National Clinical Improvement Programme

About the National Clinical Improvement Programme

The National Clinical Improvement Programme (NCIP) aims to support clinicians with learning and continuous self-development with respect to the services they deliver. The programme will provide both team and clinical-level activity and metrics about the whole of a clinician’s practice, and links to relevant service delivery research and other evidence, delivered through a secure online portal hosted by NHS Improvement. Our ambition is to provide a unique service – a single point of access to existing information from Hospital Episode Statistics (HES), audit and registry, and private sector. It is anticipated that consultants will use the portal to support their personal development and learning.

NCIP is a clinically led programme, mirroring the philosophy of GIRFT (Getting It Right First Time). GIRFT clinical leads are working with their colleagues from professional societies and Royal Colleges to select the procedures and metrics that will be included within NCIP. These clinician groups are also designing the way in which this information will be displayed to ensure it is beneficial to their professional colleagues.
Implementation Plan

NCIP has begun working with clinicians in surgical specialties with a view to expanding into medical specialties in future. By the end of 2018, the programme expects to share information with some clinicians from the first group of specialties – general surgery, paediatric surgery and urology (in the table below – with roll-out to all clinicians in these specialties early in 2019. This approach – testing with a smaller set of clinicians and then rolling out to all clinicians – is how the programme expects to work with clinicians from all specialities. Clinicians from most surgical specialties can expect to have access to NCIP information during 2019.

Developing Metrics through clinical engagement

GIRFT clinical leads are working with their colleagues from professional societies and Royal Colleges to select the procedures and metrics that will be included within NCIP. The table below illustrates the procedures that are under consideration for inclusion within NCIP for the first three specialties for which we have commenced engagement with clinicians.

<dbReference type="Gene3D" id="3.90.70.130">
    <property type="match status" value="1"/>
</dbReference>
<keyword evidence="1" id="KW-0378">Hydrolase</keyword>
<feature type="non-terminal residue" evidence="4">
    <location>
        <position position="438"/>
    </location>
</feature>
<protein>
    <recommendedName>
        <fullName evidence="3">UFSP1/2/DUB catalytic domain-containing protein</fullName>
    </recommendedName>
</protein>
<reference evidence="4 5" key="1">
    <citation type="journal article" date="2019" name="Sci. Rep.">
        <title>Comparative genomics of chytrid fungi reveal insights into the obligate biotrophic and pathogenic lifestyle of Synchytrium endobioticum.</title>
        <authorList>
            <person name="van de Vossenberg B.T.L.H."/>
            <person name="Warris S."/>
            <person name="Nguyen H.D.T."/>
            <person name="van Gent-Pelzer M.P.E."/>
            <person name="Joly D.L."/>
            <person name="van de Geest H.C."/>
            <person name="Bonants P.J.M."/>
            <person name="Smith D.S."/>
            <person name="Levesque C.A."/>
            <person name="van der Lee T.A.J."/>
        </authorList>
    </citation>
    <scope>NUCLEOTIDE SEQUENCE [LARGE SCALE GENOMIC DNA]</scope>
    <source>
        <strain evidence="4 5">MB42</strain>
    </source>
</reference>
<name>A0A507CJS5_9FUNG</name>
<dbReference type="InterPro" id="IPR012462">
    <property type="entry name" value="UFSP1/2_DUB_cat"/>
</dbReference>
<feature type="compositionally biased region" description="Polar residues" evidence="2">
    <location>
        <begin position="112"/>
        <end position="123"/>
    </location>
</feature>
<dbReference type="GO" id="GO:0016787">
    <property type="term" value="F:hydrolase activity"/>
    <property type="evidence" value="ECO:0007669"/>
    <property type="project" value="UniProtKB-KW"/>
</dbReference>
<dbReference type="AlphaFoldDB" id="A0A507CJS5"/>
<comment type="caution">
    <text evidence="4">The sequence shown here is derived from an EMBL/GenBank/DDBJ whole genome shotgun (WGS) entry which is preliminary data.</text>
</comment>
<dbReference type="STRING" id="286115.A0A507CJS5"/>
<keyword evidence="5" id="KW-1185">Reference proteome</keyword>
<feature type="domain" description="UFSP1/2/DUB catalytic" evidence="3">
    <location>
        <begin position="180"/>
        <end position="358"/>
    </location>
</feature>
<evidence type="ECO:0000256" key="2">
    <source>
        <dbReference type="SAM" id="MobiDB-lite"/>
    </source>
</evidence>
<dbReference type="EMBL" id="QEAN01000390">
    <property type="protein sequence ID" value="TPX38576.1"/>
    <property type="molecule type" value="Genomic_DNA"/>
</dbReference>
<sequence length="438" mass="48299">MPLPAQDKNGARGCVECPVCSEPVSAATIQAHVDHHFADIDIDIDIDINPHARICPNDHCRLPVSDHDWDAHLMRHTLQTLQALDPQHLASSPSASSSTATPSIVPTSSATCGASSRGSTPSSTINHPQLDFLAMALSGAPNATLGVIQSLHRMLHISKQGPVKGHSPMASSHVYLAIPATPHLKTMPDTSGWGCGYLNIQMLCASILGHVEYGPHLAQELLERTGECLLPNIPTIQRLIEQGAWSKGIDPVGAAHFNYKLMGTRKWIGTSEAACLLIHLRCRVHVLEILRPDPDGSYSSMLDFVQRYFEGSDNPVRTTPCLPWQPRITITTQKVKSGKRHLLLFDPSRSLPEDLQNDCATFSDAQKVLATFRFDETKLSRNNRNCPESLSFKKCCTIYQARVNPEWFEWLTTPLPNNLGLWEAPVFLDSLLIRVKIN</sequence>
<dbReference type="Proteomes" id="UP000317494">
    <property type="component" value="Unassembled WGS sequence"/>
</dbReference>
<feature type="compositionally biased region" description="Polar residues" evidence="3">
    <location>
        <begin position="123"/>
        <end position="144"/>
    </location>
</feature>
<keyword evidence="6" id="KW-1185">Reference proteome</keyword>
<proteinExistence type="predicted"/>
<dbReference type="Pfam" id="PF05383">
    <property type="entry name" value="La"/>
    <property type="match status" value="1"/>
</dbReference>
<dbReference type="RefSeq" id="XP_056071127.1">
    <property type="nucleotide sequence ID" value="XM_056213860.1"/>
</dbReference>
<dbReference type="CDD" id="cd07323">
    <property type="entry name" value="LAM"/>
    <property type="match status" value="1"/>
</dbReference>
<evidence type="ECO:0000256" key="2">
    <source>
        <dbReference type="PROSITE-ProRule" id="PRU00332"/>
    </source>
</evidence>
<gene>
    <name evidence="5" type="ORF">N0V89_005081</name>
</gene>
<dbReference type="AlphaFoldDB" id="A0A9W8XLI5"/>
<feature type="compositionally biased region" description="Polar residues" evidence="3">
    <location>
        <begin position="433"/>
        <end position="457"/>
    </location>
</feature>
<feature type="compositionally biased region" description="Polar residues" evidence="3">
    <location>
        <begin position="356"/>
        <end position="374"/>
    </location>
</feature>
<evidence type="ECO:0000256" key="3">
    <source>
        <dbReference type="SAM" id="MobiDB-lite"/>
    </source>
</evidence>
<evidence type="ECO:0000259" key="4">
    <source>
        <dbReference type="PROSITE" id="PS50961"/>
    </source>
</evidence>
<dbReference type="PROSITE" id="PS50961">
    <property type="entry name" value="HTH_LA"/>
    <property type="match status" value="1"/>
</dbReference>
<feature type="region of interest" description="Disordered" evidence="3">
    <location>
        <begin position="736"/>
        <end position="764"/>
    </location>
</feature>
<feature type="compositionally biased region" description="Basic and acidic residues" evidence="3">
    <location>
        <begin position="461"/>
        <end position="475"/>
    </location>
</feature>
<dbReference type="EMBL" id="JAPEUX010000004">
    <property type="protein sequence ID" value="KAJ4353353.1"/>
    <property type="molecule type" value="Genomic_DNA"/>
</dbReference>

For these and other procedures, we are considering universally presenting metrics such as volume of procedures, length of patient stay or day case rate, and readmission rate. Other metrics such as reoperation rates, revision rates, complication rates and mortality may be presented for procedures where they are deemed appropriate. NCIP expects to begin by calculating metrics using clinical audit and HES data. We expect the number and type of metrics displayed within NCIP to grow and change over time as more data are made available and where clinicians suggest which metrics are the most useful.

It is intended that, in time, the NCIP programme will be extended to GPs giving them individual level information to support them to reflect and learn.

Paediatric surgery

General surgery


Umbilical hernia repair

Colorectal resections for cancer



Oesophago-gastric resections for cancer


Inguinal hernia repair

Laparoscopic cholecystectomy


Hypospadias repair

Incisional hernia repair

Radical prostatectomy


Inguinal hernia repair

Scrotal exploration




Congenital diaphragmatic hernia repair

Bariatric surgery

Hydrocele repair



Male bladder outflow obstruction surgery

If you have any questions, please email [email protected]

This page will continue to be updated as the Programme progresses.

Professor Carrie MacEwen, Chair of the Academy of Medical Royal Colleges, said:

“The Academy and the Medical Royal Colleges fully support hospital consultants having access to meaningful information and outcomes data on which to compare themselves with national benchmarks to support their learning and development which will, in turn, improve patient care. We believe that understanding their data will assist clinicians in their natural drive to improve standards and the quality of care. Colleges have been involved in the development of NCIP from an early stage and support its continuing development.”

Professor Derek Alderson, President of the Royal College of Surgeons, said:

“It is important that as a profession we robustly analyse and evaluate our surgery so that we can understand how best to improve the care we provide to patients. The National Clinical Improvement Programme will offer another powerful tool to help surgeons scrutinise their performance.”